Dating My Therapist
The title of this post may leave you shocked and intrigued by the juicy details of a scandalous relationship. Perhaps you immediately see the conflict of interest as the line between confidential information and attachment diverge. You’re not wrong to see some potential problems in this kind of relationship, but it’s not what you think.
I’ve been with my significant other for over a year now and we’ve had our ups and downs, as every relationship has, but we have always taken pride in how we deal with the situations and communicate in the disagreements we face. We are also always there to support the other person when they are having a hard time. Overall, this seems like the perfect relationship someone could have, but somewhere along the way the line between partners and a therapist/client dynamic became blurry.
In the wake of my partner’s success, I celebrated, but felt as though I was falling short. I was still struggling to find a job post-graduation and I ended up feeling lonely and isolated, which left me depressed. In the meantime, my partner was at a new job and getting well-deserved praise. When we were together, however, my mental health was the main topic of conversation. Those conversations exhausted us both and often left me feeling vulnerable and guilty. It was nice to know that someone was there to love and support me, even in the rough patches, but our conversations weren’t productive in terms of coping or resolution. Why? Because my partner went to school for Communications and not Psychology. Without realizing it until later, I had given my significant other the title of “my therapist.”
When I went back to having regular, professional therapy sessions I realized how the conversations went between myself and a trained psychologist. The questions that were asked of me on the rough days were constructive, but detached, which helped me to keep a level head and stay focused. On the other hand, while I had always appreciated my partner’s willingness to listen to me when I was struggling, I came to realize that I expected too much from our conversations during these rough patches. I expected answers like my therapist had provided. I expected prompted questions that would help me to see the positives of the situation, but for someone who isn’t trained to create those individual questions, my partner’s questions enabled me to continue negative self-talk, which was never the intention.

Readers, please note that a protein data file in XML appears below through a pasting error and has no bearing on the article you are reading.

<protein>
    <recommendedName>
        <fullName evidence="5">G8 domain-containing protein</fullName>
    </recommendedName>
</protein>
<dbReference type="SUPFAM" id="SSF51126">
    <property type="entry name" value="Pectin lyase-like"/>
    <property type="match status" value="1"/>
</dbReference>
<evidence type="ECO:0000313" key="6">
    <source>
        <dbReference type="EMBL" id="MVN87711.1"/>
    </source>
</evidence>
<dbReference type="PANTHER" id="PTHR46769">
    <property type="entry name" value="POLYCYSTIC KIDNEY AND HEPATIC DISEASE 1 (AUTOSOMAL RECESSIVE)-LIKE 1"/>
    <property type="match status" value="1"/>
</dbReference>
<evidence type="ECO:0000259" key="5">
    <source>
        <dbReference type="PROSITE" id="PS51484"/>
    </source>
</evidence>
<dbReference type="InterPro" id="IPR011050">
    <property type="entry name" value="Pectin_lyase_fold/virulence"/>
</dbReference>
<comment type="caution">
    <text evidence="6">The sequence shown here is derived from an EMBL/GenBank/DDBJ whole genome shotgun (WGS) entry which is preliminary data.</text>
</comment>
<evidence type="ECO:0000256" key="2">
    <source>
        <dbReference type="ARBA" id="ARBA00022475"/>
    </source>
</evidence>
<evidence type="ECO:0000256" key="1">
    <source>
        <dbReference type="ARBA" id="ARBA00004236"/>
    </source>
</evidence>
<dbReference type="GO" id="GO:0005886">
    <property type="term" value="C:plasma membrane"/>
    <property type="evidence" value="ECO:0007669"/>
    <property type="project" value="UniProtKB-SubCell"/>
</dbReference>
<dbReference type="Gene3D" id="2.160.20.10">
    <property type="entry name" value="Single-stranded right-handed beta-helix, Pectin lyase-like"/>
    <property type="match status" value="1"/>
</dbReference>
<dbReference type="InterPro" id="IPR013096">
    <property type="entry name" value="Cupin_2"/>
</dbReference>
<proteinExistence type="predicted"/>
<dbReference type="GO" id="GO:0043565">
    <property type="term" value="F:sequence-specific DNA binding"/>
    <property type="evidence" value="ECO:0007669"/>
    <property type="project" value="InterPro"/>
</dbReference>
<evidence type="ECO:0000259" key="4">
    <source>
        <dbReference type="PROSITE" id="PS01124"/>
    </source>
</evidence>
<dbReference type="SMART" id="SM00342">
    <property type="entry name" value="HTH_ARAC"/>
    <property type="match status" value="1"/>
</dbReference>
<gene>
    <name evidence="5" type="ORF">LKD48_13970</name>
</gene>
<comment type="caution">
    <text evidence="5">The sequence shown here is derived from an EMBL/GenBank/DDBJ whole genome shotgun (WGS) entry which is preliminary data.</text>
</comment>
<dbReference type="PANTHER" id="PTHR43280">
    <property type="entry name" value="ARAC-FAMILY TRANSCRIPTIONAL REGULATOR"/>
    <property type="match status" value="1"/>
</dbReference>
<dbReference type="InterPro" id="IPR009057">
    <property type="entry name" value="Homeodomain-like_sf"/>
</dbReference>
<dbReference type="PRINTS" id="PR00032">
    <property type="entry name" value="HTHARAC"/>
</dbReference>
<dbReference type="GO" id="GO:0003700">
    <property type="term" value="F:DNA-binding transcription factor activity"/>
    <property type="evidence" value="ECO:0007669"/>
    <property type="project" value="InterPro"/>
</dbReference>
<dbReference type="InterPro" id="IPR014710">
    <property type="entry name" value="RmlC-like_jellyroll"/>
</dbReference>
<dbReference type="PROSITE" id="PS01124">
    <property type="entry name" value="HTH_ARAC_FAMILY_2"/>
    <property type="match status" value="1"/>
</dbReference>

My significant other was driven to help by love and empathy, but this inevitably made my problems our problems. This is where the line blurred. The desire to help those you love, but being too close to the situation that you take on the problems your partner faces. Once I realized that this dynamic was damaging us individually and damaging our relationship to each other, I wanted to put a stop to it. It took a few more conversations with my partner to better understand and communicate what I wanted and needed during the rough days, but eventually it came down to finding predetermined and constructive activities that I could do or my partner could encourage me to do instead of continuing the negative self-talk.
I don’t blame my partner for getting involved and becoming a therapist to me. I understand the desire to help and I’ve definitely tried to fill that role in many of my personal relationships, but it’s come to the point that I realize it’s not my job. And it’s not my partner’s job. It was time for me to examine my relationship and bring back the focus to the line between partner and therapist.
In these types of situations it may be hard, but necessary, to take some time apart. Sometimes, you really have to take a step back and look at the bigger picture in order to take two steps forward. It’s important in those moments to know that this isn’t a setback. This is progress.
Written by: Megan McKague